On Friday, December 11th 2009, Mariusz Pudzianowski, polish strongman with an impressive record of 6 european titles and 5 won world chmapionships, made his MMA debut at the „Konfrontacja Sztuk Walki“, or short KSW.

Pudzian, as Mariusz is called in Poland, was facing Marcin Najman, a professional boxer.
There’sa good intro on both fighters on youtube, for your convenience I’ve posted the video here:

As you can see, Mariusz is obviously the bigger, stronger fighter. There’s a weight difference of approximately 25kg.

Although Mariusz is a strength athlete, he’s been doing Kyokushinkai Karate and Boxing for years (according to his homepage boxing for 7 years, karate for 20+ years, see http://pudzian.pl/mariusz.php). Also, the guy was practicing BJJ with Miroslaw Okninski, propably the number one expert in poland when it comes to the brazilian art. You can look it up on their homepage, www.valetudo.pl, all that training is no urban myth.

Of course, there’s also some video footage:

On the other hand, Marcin Najman is a professional boxer (since 2001) and amateur kickboxer with quite a few accomplishments in standup fighting.

Now, with experience on Najman’s side, mass and power on Pudzian’s side and a lot of technical training on both sides, this promised to be an interresting fight.

Think total disappointment when after 43 seconds the fight was over and left nothing but the impression of having watched a streetfight between rivaling soccer fans (think hooligans) fighting for their respective team after a match.

As you can see, there’s exactly one „clean“ jab in the fight, the first technique thrown by Najman. After that, it all turned to wild swinging and brawling.

Don’t get me wrong on this one, this is MMA, after all, so whatever works has it’s place. Still, I can’t help but wonder what this fight has done to the image of the martial arts as a whole. Ever since freaks like Hong Man Choi, Akebono or Bob Sapp entered the K1 and MMA circuits, people started thinking of combat sports as brutal slaughter.

Granted, when UFC1 and UFC2 took place, things were even rougher, but today, most professional leagues have strict rules and a high technical level. Also, at forementioned events, the smallest, lightest, yet most technical fighter took gold – Royce Gracie.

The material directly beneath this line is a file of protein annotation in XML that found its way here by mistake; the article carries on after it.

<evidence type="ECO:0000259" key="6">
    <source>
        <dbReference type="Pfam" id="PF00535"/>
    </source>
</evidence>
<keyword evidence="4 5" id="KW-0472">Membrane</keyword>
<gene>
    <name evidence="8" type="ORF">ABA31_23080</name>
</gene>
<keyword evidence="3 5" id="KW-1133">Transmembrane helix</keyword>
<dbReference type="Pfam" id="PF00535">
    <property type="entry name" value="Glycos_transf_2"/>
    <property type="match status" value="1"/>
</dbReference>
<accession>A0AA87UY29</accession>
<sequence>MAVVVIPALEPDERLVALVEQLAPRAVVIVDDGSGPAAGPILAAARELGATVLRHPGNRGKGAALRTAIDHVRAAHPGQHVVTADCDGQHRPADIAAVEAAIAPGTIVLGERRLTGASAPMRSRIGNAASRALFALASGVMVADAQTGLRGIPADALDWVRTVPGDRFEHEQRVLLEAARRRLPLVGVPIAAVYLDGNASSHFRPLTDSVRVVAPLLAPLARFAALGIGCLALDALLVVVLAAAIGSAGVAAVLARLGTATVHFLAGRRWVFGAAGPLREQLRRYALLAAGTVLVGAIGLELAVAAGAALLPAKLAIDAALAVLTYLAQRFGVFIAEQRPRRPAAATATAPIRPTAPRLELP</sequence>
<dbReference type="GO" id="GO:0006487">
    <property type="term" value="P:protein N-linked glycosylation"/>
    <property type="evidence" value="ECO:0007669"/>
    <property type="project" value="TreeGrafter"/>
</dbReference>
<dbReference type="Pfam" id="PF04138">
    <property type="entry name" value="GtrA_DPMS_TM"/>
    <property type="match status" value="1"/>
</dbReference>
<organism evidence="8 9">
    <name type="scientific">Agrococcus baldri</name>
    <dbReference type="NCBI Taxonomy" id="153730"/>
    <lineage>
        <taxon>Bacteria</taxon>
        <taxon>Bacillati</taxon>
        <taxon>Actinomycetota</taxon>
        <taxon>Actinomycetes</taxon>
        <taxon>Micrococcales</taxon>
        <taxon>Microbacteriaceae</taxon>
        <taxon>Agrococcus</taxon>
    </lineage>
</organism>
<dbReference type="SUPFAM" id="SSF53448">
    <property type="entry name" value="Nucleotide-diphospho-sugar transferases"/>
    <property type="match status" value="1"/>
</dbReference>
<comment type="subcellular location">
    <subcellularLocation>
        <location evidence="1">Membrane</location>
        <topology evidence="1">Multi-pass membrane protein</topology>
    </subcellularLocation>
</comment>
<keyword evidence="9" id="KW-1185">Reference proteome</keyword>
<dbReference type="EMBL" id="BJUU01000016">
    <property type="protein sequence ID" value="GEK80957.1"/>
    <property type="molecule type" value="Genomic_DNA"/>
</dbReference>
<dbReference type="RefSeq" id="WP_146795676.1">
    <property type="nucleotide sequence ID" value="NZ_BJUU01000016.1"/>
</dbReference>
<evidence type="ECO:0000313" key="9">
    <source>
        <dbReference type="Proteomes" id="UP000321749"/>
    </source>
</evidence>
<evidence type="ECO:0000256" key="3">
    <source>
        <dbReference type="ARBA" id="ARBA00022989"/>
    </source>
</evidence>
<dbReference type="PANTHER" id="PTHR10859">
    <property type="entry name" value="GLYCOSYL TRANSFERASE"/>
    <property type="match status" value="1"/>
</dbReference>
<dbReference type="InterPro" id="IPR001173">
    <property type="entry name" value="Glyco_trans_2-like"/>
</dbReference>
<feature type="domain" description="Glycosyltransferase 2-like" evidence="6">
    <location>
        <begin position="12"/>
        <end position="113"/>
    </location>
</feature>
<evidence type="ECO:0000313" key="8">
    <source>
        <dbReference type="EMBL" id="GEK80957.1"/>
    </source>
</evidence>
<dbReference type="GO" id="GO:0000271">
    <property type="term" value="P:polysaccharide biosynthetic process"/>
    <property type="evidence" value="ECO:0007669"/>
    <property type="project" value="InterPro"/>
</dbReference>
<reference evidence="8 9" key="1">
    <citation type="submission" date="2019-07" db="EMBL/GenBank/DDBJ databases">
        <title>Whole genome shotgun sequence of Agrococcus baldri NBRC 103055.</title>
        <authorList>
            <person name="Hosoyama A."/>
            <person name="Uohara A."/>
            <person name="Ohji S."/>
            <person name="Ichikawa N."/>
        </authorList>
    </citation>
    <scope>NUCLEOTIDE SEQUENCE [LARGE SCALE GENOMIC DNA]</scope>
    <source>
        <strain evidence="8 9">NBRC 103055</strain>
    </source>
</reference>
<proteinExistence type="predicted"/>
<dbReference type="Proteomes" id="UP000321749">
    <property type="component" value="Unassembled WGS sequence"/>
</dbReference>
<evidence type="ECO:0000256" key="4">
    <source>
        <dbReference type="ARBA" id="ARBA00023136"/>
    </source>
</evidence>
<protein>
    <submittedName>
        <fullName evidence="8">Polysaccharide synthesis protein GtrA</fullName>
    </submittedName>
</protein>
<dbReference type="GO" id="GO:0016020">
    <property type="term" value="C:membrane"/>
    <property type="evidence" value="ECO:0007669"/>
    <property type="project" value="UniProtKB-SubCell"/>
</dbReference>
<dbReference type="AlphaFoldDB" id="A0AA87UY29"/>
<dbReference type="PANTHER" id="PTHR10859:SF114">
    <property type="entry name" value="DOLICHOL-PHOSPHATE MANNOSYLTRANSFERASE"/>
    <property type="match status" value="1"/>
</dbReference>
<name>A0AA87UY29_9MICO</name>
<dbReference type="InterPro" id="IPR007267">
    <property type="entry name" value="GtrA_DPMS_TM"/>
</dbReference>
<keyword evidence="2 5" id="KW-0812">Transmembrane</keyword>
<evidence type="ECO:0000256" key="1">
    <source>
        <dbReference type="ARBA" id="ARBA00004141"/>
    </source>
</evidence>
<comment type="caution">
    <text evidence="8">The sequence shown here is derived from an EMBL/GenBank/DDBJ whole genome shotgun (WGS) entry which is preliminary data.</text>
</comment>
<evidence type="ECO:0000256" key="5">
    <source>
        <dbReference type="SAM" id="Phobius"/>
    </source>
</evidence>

All this stuff about „Who would win a fight? A boxer or a bodybuilder?“ is just like asking „Who would win a basketball game? A baketball player or a soccer player?“. (I didn’t make this analogy up, it comes from a guy who calls himself „FightingIrish“, but I kind of like it.)
It seems obvious, only in MMA, the soccer players are winning those basketball games, to follow that line of thinking.

Of course, in a professional league suich as the UFC or strikeforce, Pudzian wouldn’t win so easily. Still, in a black belt magazine interview (April 2001), Rickson Gracie said that „…Just being big and well prepared is already a great advantage for him. That makes the smaller guy the underdog no matter what he does“. Apparentaly, this holds very true, especially in the heavyweight division.

One can never forget, anyhow, that in the first 3 UFC events, Rickon’s younger brother, Royce, has also proven the next sentence in that interview „I still believe it’s possible for the smaller guy to win because a fight is not decided by the prevention of one technique“.

Just as so often, physical prowess, mass, precision, technical skill, spirit, killer instinct, proper nutrition and regeneration, they’re all just parts of a big puzzle. Depending on personal preference, disposition and personality, those can be scaled and weighted. Still, they all have to be in their place in order to make a complete fighter.

Coming back to that fight between Pudzianowski and Najman, I had the feeling that a big part of that puzzle was simply missing. When you think about a puzzle, you can connect improper pieces by using enough force (i.e. breaking the pieces), but it’s just more elegant and sensible to look for those pieces that fit together.

In case of that KSW fight, which was meant to be a professional bout, this means the combatants should know their tools (call it weapons if you wish). No black magic, but a jab, cross, lowkick, pushkick and takedown should be part of every MMA fighter’s arsenal. At least those basic moves should be refined to a high level by anyone thinking of stepping in the cage or ring.

My trainer and mentor, Ronny, always had a great analogy for that:

„Your techniques are just like a samurai’s sword. Use them for sparring (combat) all the time, and the sword gets blunt. Refine them every day to keep your sword sharp. Practice fighting (sparring) regularly, but keep that sword sharp and polished.“

For me, this absolutely makes sense. Also, fighters like Mirko „Cro Cop“ Filipovic, Anderson Silva or Sugar Ray Robinson prove(d) that point over and over again.

Guess we have to ask ourselves from time to time: „Is my sword still in the condition it needs to be, or has it gone all blunt and battered?“.

Which way is it for you?
Think about it.

So long,

take care

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